[Richard Painter, guest-blogging, March 27, 2009 at 12:56pm] Trackbacks
Religion and Government Ethics:

For comprehensive discussion of the First Bank of the United States, a leading authority is Mark R. Killenbeck, M’Culloch v. Maryland: Securing a Nation (2006) (Killenbeck has the spelling correct). The book is reviewed by H. Robert Baker in http://legalhistoryblog.blogspot.com/2007/07/baker-reviews-killenbeck-mculloch-v.html

Now that I have inflamed nearly everyone by suggesting that partisan political activity be toned down at the White House, I will turn to religion.

I start with the radical suggestion that the best place for free exercise of religion in Washington is St. John’s Church across the street from the White House, or any other church, synagogue, mosque, temple or house of worship. Bringing religion directly into the work of the White House or another government entity can only cause trouble.

I do not address this as a matter of constitutional law, or theology, which I leave to others. I am saying that government entanglement with religion is difficult from a government ethics lawyer’s perspective. The more entanglement there is, the more difficulty there is. Combine religion with partisan political activity, as many government officials now do, and the ethics lawyer confronts a three way mix of Hatch Act regulations, the Establishment Clause and government ethics regulations. I pointed out in an earlier post that ethics problems often begin when someone thinks he or she can wear two hats instead of one. Try three.

We have throughout history had references to religious values by persons making government policy, perhaps even more so than references to civic values of political parties. This is not the problem. Appropriate boundaries are difficult to draw, but to the extent actual government functions instead of political rhetoric test the limits of those boundaries, government ethics and other legal questions move to the fore.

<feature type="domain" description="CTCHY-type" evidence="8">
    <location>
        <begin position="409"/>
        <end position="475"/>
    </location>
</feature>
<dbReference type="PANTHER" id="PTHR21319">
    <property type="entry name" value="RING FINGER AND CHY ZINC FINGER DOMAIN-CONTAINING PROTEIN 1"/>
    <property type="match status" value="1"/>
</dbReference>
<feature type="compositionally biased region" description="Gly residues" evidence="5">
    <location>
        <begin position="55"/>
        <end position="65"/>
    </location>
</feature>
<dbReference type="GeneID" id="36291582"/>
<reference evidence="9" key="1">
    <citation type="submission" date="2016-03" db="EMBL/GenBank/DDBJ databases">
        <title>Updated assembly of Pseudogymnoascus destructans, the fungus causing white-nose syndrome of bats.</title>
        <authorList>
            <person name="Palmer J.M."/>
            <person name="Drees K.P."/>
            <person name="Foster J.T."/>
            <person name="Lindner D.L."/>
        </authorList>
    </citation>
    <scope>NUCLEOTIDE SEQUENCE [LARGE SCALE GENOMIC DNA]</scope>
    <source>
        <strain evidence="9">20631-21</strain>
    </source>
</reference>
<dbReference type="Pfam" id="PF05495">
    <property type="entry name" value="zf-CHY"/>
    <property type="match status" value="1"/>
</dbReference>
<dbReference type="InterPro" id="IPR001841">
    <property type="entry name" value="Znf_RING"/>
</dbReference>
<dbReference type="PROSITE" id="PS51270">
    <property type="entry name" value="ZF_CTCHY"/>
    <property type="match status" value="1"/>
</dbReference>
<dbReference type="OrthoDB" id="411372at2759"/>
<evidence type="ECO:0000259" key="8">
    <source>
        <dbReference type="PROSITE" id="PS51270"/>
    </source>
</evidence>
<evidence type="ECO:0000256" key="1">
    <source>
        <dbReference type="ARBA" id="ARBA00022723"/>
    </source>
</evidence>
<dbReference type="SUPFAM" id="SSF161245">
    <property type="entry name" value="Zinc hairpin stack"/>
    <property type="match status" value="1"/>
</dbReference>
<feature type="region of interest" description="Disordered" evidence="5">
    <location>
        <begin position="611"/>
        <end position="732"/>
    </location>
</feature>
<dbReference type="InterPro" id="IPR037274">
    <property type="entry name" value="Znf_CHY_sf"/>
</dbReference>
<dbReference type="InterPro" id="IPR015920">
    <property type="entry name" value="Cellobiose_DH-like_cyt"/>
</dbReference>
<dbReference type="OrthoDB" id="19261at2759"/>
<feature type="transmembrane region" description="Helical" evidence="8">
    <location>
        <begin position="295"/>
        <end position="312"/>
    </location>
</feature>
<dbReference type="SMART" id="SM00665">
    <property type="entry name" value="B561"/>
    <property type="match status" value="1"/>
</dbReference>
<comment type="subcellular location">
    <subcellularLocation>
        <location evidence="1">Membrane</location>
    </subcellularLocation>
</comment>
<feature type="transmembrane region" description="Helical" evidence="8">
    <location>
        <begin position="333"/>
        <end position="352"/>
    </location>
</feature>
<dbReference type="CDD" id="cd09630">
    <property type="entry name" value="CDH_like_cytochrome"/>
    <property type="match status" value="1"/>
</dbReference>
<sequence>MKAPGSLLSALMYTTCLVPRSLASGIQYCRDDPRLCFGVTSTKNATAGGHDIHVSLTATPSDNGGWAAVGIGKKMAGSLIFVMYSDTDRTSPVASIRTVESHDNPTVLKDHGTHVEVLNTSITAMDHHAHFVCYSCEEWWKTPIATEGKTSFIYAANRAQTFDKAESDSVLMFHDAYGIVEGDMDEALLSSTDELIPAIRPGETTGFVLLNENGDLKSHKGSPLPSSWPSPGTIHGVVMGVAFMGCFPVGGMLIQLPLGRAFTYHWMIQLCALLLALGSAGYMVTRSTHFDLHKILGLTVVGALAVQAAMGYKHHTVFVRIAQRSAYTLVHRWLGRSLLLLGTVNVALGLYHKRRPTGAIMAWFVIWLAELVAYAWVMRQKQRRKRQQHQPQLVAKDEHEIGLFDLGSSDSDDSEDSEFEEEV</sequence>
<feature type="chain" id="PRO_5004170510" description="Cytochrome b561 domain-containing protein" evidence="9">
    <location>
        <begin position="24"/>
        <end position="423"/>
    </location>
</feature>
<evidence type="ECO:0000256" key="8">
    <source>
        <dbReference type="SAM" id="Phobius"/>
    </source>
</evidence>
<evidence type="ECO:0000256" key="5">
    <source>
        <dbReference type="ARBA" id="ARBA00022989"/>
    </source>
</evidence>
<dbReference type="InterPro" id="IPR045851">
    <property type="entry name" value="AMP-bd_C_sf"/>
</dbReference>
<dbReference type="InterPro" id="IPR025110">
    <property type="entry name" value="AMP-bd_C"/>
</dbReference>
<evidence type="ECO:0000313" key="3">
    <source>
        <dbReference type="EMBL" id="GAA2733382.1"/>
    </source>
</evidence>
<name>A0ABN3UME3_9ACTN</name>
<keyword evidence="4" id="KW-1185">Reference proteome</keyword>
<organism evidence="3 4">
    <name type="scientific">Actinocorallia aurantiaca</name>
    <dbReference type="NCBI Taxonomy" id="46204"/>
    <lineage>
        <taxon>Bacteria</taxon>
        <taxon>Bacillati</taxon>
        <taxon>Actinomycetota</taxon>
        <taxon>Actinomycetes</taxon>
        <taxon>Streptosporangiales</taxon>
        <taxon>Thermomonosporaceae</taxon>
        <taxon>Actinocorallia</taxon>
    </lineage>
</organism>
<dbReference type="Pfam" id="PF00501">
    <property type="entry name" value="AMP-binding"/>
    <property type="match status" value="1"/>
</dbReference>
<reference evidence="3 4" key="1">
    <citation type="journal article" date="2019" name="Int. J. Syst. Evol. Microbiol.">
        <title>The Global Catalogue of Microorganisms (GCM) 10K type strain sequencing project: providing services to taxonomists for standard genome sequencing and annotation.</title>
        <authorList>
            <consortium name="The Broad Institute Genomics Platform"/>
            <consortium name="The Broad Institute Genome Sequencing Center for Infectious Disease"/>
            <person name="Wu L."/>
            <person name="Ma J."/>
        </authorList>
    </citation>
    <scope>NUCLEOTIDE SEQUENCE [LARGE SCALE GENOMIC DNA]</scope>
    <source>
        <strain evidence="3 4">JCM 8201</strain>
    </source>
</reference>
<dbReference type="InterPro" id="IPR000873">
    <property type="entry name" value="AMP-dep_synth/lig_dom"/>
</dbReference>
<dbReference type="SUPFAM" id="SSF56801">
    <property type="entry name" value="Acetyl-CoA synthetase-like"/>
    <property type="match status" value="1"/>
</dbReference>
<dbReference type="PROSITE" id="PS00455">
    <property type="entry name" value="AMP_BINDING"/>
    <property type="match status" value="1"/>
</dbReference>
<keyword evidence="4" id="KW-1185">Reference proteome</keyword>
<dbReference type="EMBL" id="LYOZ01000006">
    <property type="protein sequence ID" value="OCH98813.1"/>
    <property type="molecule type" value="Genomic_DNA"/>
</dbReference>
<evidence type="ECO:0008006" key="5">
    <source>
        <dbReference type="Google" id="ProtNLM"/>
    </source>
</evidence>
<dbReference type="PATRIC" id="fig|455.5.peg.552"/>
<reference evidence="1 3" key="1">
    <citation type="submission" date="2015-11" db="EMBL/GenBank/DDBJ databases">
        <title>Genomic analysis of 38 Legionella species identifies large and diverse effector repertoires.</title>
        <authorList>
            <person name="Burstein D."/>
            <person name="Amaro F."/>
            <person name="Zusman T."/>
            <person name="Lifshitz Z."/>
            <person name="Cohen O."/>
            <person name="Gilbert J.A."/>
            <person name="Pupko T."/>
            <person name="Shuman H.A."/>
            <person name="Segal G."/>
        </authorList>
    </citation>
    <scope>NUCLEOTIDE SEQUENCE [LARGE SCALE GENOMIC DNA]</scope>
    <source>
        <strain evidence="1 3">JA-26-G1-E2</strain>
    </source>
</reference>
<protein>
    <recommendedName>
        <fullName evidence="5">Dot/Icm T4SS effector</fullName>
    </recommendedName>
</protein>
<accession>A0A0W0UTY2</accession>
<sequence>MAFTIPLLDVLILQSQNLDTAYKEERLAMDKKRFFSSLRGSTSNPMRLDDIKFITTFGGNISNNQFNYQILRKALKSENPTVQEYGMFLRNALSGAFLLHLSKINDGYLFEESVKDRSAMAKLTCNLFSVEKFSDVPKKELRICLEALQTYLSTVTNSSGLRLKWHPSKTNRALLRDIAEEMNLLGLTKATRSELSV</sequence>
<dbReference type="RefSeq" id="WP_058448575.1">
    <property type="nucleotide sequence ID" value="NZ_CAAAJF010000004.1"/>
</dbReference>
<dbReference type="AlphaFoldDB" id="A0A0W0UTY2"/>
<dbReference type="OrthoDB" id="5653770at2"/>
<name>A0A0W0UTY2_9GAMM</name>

Entirely apart from Establishment Clause issues, a lawyer must be mindful of Office of Government Ethics regulations that prohibit government employees from using their office to endorse a particular organization, such as a particular church. There are also prohibitions on use of public office for the private gain of an individual or an organization.

Government meetings with religious leaders, like meetings with union leaders and corporate leaders, are appropriate. Government meetings with religious leaders that are used to promote fundraising by a non-government organization are, however, inappropriate use of public office for private gain. A White House staff member’s speech to members of a religious organization can be an official speech, but a White House staff member should actively participate in a sectarian religious service only in a personal capacity not an official capacity (giving an official speech and then passively sitting in on a sectarian service afterwards is in the gray area). This is also an area in which a more flexible standard is applied to the President and Vice President and to ceremonial functions where one of them is present such as a memorial service.

One time I recommended that a particular religious leader be invited into the White House. I was concerned that press coverage suggested that the White House relied too much on politically active evangelical leaders and at least twice thought I saw James Dobson hanging around the West Wing Lobby. The Office of Faith Based Initiatives was intended to reach out to a broad range of religious leaders, which it was doing, but having more high profile leaders from different perspectives could always help. I had met the retired Archbishop of Canterbury, George Carey, at a social function and I had heard that he was in Washington for much of the year. I suggested that the White House Faith Based Office invite him in for a meeting, which it did

The meeting was supposed to be official and it was informative, at least from a international comparative perspective, for assessing a justification for having a White House Faith Based Office to begin with. The meeting was to inform us about how much churches in the Anglican Communion do or do not require support from governments around the world to conduct their social programs for the poor (the answer we learned was that they do not get much government support for these programs and the best thing governments can do is not get in the way)